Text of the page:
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ARTS & ENTERTAINMENTRSS

© Igor Larin

Ballet stars take on modern classics

by Joy Neumeyer at 12/09/2011 20:05

Ballet Stars of the 21st Century

Sept. 17 and 18, 6 pm, State Kremlin Palace, the Kremlin, m. Alexandrovsky Sad

Dance lovers, breathe deeply: the Kremlin Gala “Ballet Stars of the 21st Century” features an international premiere, five Russianstage debuts and some of the world’s most beloved ballerinas. But viewers expecting pirouettes and pointe shoes are in for a surprise.

Spanish ballerina Lucia Lacarra numbers among the gala’s international stars

© Photo / Courtesy of Intermedia

Spanish ballerina Lucia Lacarra numbers among the gala’s international stars

“We’re taking a risk — we’re not just showing neoclassicism, but ultramodern choreography,” said event general producer Vladislav Moskalev in a press release.

The evening is to begin with a bang as Édouard Lock’s Montreal troupe La La La Human Steps premieres the famed choreographer’s untitled new work. Inspired by tragic myth, the piece explores the end of a love affair using multimedia and Lock’s signature fast-paced, athletic choreography.

The gala will also host performances by some of the most prominent international dance companies, such as the American Ballet Theatre, Switzerland’s Béjart Ballet Lausanne and the Berlin State Ballet, as well as Russia’s own Bolshoi and Mariinsky dancers. Notable performers include the Mariinsky’s Diana Vishneva and Spain’s Lucia Lucarra.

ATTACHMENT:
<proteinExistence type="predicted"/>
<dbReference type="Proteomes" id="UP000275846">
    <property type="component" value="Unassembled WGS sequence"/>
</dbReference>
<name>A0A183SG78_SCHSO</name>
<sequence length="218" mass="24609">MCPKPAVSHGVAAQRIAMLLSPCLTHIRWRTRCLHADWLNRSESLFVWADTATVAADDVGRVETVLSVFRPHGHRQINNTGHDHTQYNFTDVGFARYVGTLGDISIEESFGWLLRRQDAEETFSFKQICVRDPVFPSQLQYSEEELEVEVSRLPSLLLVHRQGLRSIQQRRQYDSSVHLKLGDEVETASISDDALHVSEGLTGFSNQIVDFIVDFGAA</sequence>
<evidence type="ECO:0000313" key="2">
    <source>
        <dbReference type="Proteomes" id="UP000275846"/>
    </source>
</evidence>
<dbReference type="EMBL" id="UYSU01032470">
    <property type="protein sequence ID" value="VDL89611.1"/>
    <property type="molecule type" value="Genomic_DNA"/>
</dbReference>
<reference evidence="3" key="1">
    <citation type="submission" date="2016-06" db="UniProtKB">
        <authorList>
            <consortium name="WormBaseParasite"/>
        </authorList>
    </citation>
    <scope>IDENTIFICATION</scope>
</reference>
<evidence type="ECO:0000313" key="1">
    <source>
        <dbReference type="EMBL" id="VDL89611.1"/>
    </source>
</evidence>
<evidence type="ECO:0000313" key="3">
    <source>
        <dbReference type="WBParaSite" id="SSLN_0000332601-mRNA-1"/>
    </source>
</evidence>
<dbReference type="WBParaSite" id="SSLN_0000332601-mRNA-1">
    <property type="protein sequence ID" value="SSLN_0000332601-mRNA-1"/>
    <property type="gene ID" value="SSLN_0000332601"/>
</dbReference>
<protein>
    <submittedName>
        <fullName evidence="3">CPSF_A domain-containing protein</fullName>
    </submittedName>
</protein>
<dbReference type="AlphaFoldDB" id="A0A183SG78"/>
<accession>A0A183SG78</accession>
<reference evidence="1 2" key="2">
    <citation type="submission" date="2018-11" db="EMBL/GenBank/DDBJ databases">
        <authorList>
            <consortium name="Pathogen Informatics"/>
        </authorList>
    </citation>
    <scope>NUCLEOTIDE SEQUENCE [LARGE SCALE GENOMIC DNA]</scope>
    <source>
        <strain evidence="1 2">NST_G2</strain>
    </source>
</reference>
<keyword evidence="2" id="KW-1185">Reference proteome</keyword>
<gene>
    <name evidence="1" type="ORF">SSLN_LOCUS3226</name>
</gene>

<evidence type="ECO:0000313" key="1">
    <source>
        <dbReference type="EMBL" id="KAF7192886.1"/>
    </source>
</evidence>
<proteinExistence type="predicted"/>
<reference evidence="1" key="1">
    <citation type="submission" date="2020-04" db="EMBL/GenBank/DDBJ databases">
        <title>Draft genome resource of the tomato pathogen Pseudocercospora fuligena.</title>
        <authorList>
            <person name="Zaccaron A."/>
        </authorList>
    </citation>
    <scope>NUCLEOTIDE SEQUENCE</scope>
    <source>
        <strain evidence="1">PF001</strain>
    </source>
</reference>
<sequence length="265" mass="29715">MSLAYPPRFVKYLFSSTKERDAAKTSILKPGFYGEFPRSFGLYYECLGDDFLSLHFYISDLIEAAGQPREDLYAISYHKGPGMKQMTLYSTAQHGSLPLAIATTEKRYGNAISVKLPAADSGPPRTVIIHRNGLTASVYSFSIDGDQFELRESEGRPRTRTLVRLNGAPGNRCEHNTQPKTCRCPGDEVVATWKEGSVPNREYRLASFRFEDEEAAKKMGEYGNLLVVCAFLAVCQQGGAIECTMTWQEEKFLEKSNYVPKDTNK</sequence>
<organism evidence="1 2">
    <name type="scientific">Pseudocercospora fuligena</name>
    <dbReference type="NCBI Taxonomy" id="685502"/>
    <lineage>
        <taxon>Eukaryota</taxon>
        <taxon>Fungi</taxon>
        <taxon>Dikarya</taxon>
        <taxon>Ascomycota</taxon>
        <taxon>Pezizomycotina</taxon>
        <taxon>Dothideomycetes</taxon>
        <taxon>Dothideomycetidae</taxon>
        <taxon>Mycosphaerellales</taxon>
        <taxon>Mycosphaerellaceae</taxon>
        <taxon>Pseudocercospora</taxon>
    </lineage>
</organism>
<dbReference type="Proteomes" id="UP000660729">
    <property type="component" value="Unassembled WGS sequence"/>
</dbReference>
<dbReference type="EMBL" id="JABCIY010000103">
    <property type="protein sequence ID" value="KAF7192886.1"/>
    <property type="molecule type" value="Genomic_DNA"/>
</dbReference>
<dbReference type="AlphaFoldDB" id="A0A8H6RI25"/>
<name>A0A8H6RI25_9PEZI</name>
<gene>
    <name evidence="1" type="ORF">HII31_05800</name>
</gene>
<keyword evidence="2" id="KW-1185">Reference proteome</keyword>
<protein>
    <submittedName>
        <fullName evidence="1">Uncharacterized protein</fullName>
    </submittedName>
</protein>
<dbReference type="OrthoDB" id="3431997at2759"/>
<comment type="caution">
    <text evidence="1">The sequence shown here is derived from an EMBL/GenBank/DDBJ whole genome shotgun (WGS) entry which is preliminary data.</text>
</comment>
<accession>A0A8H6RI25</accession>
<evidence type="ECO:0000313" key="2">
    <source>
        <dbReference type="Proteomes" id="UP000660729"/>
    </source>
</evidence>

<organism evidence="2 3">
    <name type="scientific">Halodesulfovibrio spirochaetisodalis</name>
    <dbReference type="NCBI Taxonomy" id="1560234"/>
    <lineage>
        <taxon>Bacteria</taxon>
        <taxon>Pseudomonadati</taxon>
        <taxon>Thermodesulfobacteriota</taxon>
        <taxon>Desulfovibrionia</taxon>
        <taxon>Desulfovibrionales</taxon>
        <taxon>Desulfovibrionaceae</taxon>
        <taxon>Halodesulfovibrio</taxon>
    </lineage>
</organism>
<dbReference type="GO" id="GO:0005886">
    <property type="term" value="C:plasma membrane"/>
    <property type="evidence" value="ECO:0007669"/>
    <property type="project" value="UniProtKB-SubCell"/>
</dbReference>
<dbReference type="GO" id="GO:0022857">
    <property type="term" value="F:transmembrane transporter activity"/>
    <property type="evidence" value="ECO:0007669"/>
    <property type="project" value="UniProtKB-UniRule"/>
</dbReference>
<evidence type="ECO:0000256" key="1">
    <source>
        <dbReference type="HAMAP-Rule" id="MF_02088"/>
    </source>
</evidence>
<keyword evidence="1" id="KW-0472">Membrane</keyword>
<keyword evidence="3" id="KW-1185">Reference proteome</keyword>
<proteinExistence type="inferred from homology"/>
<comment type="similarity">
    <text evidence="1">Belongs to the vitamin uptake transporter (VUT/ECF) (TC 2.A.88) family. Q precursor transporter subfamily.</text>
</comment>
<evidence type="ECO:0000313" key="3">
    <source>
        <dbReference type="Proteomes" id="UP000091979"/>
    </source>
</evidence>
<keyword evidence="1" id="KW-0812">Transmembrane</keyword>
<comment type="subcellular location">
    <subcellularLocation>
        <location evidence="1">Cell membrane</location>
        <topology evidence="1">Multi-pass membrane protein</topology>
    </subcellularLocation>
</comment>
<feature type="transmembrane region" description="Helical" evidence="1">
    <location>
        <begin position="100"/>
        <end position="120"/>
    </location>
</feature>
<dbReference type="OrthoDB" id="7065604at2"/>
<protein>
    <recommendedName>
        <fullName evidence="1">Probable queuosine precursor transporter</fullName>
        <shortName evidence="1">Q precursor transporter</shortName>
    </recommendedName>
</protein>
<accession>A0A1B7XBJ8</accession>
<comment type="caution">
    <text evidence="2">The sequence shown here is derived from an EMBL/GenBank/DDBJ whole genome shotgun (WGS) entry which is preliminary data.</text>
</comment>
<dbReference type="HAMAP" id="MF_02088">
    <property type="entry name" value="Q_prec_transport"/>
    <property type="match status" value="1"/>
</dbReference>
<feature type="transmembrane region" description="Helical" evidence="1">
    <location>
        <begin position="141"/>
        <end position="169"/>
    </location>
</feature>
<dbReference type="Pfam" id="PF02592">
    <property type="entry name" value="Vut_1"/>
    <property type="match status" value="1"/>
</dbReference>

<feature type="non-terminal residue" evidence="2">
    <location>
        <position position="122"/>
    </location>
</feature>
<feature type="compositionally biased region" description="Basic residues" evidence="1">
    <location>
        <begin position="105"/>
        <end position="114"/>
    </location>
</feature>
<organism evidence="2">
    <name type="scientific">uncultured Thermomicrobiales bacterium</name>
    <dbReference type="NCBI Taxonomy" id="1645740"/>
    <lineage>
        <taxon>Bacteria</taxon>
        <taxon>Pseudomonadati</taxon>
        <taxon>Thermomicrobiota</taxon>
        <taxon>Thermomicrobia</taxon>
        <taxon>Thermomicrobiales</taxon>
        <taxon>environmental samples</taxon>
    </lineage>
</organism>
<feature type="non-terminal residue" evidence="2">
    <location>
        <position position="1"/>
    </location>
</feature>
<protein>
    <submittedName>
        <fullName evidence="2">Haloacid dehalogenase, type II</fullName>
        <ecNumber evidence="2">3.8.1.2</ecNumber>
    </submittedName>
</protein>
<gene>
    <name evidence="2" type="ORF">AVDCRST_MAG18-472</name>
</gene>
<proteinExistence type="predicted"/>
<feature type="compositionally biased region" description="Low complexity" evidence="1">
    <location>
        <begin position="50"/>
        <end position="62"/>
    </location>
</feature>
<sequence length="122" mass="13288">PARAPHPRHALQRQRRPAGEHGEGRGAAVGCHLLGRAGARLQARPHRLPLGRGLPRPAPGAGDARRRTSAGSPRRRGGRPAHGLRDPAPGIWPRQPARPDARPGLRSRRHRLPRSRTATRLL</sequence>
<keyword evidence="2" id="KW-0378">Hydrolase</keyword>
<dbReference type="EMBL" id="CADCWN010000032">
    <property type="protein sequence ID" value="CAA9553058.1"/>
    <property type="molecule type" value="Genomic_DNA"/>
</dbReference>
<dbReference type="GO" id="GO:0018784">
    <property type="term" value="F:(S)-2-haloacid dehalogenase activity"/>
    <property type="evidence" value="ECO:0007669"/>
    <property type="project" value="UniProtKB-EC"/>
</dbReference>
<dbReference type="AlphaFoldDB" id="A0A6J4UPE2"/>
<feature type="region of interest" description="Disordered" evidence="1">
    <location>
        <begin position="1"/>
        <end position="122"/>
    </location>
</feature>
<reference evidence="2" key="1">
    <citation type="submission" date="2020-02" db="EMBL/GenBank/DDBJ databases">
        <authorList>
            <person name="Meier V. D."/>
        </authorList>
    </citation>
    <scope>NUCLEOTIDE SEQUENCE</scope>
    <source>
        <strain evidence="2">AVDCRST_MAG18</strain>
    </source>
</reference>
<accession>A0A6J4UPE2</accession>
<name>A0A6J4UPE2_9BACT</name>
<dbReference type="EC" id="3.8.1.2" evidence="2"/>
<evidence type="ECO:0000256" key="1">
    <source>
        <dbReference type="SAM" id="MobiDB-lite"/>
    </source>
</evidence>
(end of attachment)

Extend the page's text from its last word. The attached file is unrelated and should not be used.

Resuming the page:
Other pieces taking the Russian stage for the first time include a new version of Nacho Duato’s “Lost Heart,” a composition set to Portuguese folk songs, as well as John Neumeier’s “Meditation” and a duet from Maurice Bejart’s “Light.” For those who favor dance with a plot, the program offers duets from “Romeo and Juliet” and John Cranko’s “Onegin.”

Maurice Béjart’s Swiss troupe will perform a duet from his work ‘Light’

© RIA Novosti. / Yuryi Abramochkin

Maurice Béjart’s Swiss troupe will perform a duet from his work ‘Light’

Closing out the evening, the divertissement (or series of short dances) showcases selections from the most heralded choreographers of modern ballet, including Cranko and Wayne McGregor. But the atmosphere will stay buoyant: “Herman Schmerman,” a lighthearted William Forsythe ballet excerpted in the gala, takes its name from the Steve Martin comedy “Gentlemen Don’t Wear Plaid.”

Tradition-minded Russian audiences haven’t always been wild about modern ballet, which replaces precise academic technique with freer movement and style. Although “Ballet Stars of the 21st Century” performances have been staged in the United States and Europe for almost two decades, this autumn marks only the festival’s second appearance in Moscow. But Moskalev is confident the caliber of the performances will help spread modern ballet’s cause at home and abroad.

“This is a leap into the future of the art of ballet… it’s what will be danced all over the world in 10 years.”

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